The official business at Amazon’s annual shareholder meeting at Seattle Center this morning was quick and to the point, as shareholders re-elected Amazon’s board and rejected a shareholder proposal asking for more transparency in the company’s “politically motivated spending.” Then Amazon CEO Jeff Bezos took to the podium for a broad overview of the company’s business, accompanied by a simple slide deck of black text against a white background.
Amazon told reporters that they weren’t allowed to use computers, cameras or other devices to create an account of the meeting — even my appeal to use a Kindle Fire was politely turned down — so I dusted off my shorthand and scribbled down everything I could. These are some of the highlights.
Bezos opened his remarks by saying the company is “incredibly lucky” to have 209 million active customers — people who have purchased something from Amazon in the last 12 months. He then reiterated his famous line about it being “Day One” for the company, with a new twist.
“In fact, I believe that the alarm clock hasn’t even gone off yet,” he said. “We’re still asleep in our beds, far from having even pressed the snooze button.”
Then he walked through some of the areas where the company is investing most heavily in its business.
The company is adding new categories of products and investing in more geographies (Bezos cited China, Italy and Spain specifically.) and expanding the selection within existing categories. Bezos pointed to Amazon Fashion as an example, saying that the company now has more than 35 million fashion customers in the United States alone. “A huge amount of progress, this team has been working on this for a few years now, and they’re doing a great job,” he said.
Fulfillment Centers: Amazon has 89 fulfillment centers around the world as of the end of 2012, up from 39 at the end of 2009. The company is also starting to roll out its Kiva Systems robots to automate activities inside those centers. Bezos showed a video of the robots at work, bringing the inventory to workers on the floor, rather than requiring those workers to fetch the products themselves.
“We’re going to get a lot of variable cost productivity by using these Kiva robots over time,” he said, calling it a big transition that will take time to roll out.
Bezos also cited the expansion of the company’s Career Choice program, giving tuition benefits to warehouse workers.
Amazon HQ expansion: Bezos outlined the company’s growth in Seattle’s South Lake Union and expansion into the Denny Triangle area, citing the environmental and cultural benefits of building in an urban area vs. constructing a suburban campus. He did not reference the company’s newly unveiled “biodome” concept.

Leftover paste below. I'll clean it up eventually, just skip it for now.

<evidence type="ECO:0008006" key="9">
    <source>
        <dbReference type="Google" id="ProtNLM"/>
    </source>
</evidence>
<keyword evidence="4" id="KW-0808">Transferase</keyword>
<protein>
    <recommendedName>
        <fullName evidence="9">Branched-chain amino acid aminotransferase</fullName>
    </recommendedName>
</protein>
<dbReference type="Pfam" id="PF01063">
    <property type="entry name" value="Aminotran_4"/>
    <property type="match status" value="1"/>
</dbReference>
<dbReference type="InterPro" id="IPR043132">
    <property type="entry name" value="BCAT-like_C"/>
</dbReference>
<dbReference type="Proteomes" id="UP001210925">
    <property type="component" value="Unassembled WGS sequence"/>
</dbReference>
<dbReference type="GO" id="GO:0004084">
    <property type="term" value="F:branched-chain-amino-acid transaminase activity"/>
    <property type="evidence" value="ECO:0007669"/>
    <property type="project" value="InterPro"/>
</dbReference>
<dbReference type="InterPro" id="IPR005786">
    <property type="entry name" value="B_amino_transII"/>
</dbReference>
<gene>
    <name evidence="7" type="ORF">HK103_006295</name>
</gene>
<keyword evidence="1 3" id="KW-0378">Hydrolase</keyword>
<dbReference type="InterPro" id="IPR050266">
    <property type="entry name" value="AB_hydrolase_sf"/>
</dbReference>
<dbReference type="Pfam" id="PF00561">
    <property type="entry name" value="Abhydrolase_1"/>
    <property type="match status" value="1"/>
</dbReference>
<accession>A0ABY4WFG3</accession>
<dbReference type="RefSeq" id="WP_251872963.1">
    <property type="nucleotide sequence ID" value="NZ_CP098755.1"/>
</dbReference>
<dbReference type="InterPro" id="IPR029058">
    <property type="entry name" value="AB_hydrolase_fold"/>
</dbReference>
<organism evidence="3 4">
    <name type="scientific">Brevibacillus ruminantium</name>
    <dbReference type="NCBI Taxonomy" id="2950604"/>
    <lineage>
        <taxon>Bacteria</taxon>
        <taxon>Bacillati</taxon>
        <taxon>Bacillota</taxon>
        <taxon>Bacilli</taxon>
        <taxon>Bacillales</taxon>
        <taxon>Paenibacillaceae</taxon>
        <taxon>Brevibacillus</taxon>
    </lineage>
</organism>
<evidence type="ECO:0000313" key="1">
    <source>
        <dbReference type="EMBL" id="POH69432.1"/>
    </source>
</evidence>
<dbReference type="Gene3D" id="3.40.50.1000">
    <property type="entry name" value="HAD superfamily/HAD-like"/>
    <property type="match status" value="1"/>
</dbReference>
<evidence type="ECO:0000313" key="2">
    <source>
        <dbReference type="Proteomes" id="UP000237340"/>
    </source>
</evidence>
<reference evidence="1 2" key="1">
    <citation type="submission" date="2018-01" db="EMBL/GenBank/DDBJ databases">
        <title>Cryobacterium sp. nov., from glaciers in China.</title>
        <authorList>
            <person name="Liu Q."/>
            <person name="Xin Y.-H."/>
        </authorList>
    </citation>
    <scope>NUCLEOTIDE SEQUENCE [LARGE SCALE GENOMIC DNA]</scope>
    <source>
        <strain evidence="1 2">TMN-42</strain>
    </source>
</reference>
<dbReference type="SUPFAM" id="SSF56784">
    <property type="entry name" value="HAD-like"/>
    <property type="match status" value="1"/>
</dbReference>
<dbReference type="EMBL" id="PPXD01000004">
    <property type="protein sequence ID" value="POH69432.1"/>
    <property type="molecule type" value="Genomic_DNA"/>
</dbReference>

Amazon Prime: Bezos mentioned the addition and improvement of benefits in Amazon’s $79/year subscription service, including the Kindle Owners’ Lending Library, Prime Instant Video, including exclusive content. He also mentioned the company’s investment in original content, and its unusual approach in letting customers vote on the pilots. He also cited new investments in the “founding benefit” in Amazon Prime — free, unlimited two-day shipping on more than 15 million eligible items.
“I believe it’s the best bargain in the history of shopping,” he said.
Amazon Web Services: “It’s an overnight success, and we’ve been working on it for eight years,” he said. The AWS team has added 159 new services and features in the past year, and cut prices by 31 times since AWS was founded.
Kindle Fire and Kindle e-readers: “We see these devices as a service,” he said. “The hardware itself is a premium product at non-premium prices, but what really delights customers is what they can do with those devices, and that’s the ecosystem.”
He concluded by talking about the company’s investment in reading and authors, covering topics including Kindle Direct Publishing (an open platform for digital book publishing), Kindle Singles (curated content shorter than a book but longer than a magazine article), Kindle Serials, the Immersion Reading feature that leverages Amazon’s Audible subsidiary, and the new Kindle Worlds fan fiction initiative.
He concluded by playing this Amazon commercial for shareholders.
He gave no specifics about the future of the Kindle or Kindle Fire, and didn’t address the company’s rumored/reported plans to release a smartphone and a television set-top box for video streaming.
The shareholder Q&A portion was dominated by questions about Amazon’s policies on violent games and movies.